Being Happy With an Only Child

When people ask me my opinion on growing up as an ‘only,’ my short answer is always that every family is different, and there are upsides and downsides no matter the structure. There is no way to predict the future – how a child will handle it when parents grow old, whether she will be a loner or a social butterfly, or if having another child will make you wonder if you should have a third. When I think about the adults, I know, and their relationships with their families, I find multiple examples of happy/difficult/spoiled/humble people, no matter how many siblings they have. I know people (my husband, for instance) who consider their brothers and sisters to be some of their closest friends, and can’t imagine life without them; I know others who aren’t at all close to their siblings, in fact, feel hurt and alienated by them.

In my case, I grew up happy to be an only child. I remember feeling lucky to avoid the sibling rivalries I saw at my friends’ houses (though I did take longer to develop a thick skin when it came to teasing). I was comfortable with other children and with adults, and I excelled in school and had a lot of friends. I also learned to value time alone. I weathered my parents’ divorce when I was eleven with a minimum of trauma, thanks to the support and maturity of my mother and father. Though I don’t consider myself spoiled (Who does?!), I was able to do most of the “big” things I wanted to do – study ballet, participate in foreign exchange, attend the college of my choice – that probably wouldn’t have been possible if I’d had to share the family resources with a sibling.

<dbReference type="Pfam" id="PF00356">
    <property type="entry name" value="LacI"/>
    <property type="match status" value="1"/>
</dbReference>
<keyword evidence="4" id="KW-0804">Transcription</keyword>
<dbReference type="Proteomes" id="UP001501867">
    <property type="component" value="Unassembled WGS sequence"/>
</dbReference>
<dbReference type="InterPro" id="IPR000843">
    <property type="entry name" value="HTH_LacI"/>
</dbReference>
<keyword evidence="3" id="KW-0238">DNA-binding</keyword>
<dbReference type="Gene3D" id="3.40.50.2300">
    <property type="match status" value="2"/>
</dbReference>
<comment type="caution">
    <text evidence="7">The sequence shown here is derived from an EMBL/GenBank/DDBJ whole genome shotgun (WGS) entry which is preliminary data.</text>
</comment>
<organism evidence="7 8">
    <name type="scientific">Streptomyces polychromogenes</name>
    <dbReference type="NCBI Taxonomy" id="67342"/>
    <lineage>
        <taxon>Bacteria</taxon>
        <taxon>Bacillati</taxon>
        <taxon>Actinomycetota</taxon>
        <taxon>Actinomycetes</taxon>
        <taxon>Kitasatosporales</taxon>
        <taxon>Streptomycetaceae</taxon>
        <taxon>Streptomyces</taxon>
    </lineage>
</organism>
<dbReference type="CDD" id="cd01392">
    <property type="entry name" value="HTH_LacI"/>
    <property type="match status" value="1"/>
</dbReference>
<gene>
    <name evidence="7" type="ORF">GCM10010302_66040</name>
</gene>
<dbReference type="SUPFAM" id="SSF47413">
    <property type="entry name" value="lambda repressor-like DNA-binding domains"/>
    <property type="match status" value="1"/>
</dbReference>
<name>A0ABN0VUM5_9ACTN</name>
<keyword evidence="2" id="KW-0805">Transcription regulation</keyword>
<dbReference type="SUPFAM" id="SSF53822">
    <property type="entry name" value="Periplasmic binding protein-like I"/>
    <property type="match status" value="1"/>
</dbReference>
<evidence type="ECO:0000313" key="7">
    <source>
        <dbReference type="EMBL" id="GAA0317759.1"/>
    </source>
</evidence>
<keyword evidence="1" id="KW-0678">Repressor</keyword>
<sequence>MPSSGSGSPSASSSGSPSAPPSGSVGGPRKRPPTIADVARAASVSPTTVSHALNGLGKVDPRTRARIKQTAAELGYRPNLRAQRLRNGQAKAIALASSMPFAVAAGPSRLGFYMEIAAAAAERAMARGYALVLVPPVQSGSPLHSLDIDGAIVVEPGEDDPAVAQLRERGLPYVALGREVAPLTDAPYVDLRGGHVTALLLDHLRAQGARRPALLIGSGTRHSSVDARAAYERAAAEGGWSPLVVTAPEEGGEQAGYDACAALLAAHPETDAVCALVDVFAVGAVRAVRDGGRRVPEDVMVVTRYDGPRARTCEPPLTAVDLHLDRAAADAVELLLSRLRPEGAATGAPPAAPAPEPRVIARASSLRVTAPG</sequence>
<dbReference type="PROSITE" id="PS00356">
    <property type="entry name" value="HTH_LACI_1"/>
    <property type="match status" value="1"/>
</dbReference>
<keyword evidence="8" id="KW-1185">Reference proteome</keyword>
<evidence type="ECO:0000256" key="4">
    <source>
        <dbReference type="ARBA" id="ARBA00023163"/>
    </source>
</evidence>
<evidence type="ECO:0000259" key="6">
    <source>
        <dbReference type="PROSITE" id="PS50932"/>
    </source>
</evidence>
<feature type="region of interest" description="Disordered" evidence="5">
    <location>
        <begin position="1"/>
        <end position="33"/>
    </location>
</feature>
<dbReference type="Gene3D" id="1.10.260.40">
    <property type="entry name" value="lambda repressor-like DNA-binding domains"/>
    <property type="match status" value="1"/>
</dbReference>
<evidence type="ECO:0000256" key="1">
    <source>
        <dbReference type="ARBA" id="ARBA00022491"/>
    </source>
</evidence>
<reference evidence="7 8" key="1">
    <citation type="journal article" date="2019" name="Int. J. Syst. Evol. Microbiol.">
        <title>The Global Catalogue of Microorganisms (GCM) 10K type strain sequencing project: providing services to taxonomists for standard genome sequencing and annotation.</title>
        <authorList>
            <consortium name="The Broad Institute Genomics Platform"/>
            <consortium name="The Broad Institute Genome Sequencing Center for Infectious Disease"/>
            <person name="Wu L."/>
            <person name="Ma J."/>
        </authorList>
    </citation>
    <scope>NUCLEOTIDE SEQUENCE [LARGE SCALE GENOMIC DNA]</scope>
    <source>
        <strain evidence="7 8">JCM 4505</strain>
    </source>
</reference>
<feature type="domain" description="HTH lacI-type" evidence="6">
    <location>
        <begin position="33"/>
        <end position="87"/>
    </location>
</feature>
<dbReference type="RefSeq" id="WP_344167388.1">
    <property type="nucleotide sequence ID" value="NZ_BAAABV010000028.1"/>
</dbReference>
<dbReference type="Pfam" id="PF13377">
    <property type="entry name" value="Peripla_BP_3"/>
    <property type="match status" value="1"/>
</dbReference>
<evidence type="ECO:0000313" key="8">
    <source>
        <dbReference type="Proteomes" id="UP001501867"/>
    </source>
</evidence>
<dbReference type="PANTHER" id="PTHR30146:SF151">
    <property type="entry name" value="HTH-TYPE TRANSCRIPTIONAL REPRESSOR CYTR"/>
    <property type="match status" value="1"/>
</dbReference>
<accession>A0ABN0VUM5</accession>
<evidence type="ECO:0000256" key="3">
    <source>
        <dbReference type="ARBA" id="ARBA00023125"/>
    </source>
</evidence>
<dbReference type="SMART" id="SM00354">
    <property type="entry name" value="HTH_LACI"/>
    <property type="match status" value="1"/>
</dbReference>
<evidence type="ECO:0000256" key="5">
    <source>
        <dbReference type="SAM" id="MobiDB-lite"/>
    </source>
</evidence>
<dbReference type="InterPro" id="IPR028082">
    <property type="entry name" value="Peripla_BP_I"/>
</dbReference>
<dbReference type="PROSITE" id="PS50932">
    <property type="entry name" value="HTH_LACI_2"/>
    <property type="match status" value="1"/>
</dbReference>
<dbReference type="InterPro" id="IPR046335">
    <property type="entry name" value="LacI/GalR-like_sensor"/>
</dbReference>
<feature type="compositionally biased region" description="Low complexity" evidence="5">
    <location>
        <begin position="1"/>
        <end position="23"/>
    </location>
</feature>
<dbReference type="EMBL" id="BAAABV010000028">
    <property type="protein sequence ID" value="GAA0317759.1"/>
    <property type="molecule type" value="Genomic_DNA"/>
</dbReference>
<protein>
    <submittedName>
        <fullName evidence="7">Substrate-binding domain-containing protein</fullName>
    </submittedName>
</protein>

Growing up as an only has affected my adulthood. I married a man who is the third in a family of six children, all of whom are still close as adults. Being part of a big family drives me crazy sometimes, but it was attractive to me, and I am thankful for it. I do worry about taking care of my parents as they age, though I believe that partially because they only had one child, they now have the financial resources and plans to support themselves.

I am currently expecting my first child, and I know my husband and I will face this question in the next few years. I’m not sure which way we’ll go, but I think the potential for happiness exists no matter which road we choose, and that our child will find what he needs one way or another.

Be the first to comment

Leave a Reply

Your email address will not be published.


This site uses Akismet to reduce spam. Learn how your comment data is processed.